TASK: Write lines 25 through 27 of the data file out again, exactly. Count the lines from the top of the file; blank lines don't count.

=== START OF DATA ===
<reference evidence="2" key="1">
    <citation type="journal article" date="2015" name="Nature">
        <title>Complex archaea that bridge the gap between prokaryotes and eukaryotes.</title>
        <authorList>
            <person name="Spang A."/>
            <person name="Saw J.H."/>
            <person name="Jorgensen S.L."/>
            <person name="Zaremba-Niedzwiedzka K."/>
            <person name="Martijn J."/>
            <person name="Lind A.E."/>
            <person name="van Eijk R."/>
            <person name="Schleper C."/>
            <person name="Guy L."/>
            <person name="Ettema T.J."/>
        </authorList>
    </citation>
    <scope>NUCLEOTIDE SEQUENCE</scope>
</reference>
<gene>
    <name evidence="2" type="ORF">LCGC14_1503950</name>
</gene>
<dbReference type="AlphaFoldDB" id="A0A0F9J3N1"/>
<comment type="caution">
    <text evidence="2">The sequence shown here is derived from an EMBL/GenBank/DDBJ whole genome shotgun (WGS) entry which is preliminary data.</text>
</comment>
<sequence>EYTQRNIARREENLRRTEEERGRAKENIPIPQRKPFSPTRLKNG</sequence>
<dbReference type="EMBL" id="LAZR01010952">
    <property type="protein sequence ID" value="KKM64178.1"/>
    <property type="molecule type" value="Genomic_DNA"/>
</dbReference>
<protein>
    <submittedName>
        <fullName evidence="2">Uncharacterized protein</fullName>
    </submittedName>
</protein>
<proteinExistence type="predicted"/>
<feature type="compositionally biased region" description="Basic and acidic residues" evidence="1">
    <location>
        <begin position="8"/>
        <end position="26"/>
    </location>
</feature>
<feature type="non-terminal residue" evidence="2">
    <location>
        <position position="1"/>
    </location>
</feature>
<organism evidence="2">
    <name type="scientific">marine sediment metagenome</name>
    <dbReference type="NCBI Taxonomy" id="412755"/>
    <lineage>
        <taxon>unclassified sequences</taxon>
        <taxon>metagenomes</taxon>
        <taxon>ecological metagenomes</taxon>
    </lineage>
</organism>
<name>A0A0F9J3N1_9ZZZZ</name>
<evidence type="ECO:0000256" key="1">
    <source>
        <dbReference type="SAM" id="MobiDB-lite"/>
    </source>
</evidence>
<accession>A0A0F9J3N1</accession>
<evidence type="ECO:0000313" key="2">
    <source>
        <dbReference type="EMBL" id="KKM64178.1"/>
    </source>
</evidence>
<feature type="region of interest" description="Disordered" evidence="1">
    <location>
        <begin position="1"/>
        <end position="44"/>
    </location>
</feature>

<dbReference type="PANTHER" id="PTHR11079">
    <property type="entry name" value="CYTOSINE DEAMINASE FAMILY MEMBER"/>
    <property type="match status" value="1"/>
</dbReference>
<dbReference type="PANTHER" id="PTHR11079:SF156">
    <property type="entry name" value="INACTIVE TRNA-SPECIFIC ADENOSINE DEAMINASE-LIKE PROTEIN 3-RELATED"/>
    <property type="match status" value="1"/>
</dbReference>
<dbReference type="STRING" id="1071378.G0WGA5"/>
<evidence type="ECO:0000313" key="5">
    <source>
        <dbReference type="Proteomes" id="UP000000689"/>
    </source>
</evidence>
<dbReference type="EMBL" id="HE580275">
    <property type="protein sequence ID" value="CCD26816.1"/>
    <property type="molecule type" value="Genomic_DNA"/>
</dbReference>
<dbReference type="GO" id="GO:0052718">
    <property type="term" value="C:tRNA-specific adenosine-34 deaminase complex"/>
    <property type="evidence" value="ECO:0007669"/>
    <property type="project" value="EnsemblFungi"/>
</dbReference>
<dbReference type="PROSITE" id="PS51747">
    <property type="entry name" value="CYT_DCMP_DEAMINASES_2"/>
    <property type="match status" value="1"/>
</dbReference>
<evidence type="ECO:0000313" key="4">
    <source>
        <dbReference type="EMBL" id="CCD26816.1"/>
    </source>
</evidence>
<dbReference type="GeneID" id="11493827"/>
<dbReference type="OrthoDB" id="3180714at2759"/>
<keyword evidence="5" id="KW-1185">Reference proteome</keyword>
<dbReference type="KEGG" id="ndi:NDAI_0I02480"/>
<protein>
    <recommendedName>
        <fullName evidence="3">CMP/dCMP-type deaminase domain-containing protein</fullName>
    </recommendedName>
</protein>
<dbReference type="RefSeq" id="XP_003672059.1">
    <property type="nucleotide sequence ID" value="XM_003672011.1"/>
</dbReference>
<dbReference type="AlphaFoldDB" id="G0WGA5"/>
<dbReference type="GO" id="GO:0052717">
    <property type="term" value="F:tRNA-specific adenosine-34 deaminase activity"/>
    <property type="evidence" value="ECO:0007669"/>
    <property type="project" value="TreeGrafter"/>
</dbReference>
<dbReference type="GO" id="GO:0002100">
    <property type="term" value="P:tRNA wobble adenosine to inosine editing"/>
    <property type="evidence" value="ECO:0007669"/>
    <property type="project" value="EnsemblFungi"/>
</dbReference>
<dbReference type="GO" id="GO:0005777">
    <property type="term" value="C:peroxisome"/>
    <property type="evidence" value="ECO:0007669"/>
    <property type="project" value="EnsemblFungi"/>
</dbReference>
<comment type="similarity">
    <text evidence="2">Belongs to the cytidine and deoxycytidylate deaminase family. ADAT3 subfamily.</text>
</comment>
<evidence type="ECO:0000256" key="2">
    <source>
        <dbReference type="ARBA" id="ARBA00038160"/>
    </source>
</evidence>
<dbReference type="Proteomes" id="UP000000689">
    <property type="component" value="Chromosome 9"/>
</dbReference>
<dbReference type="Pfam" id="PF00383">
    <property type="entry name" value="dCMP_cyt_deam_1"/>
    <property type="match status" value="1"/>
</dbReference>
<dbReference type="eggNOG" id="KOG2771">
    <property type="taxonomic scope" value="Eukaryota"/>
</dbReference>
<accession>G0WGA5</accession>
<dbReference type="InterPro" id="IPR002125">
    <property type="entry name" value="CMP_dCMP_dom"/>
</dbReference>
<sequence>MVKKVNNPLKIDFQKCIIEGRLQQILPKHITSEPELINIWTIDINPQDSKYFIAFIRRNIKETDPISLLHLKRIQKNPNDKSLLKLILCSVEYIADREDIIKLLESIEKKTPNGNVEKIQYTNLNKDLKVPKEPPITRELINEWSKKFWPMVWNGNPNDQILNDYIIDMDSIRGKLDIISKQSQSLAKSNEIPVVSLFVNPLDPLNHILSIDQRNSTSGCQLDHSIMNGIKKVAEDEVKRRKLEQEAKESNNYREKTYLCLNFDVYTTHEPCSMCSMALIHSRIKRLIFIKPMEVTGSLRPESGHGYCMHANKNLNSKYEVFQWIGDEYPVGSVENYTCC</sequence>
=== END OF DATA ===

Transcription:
</comment>
<sequence>EYTQRNIARREENLRRTEEERGRAKENIPIPQRKPFSPTRLKNG</sequence>
<dbReference type="EMBL" id="LAZR01010952">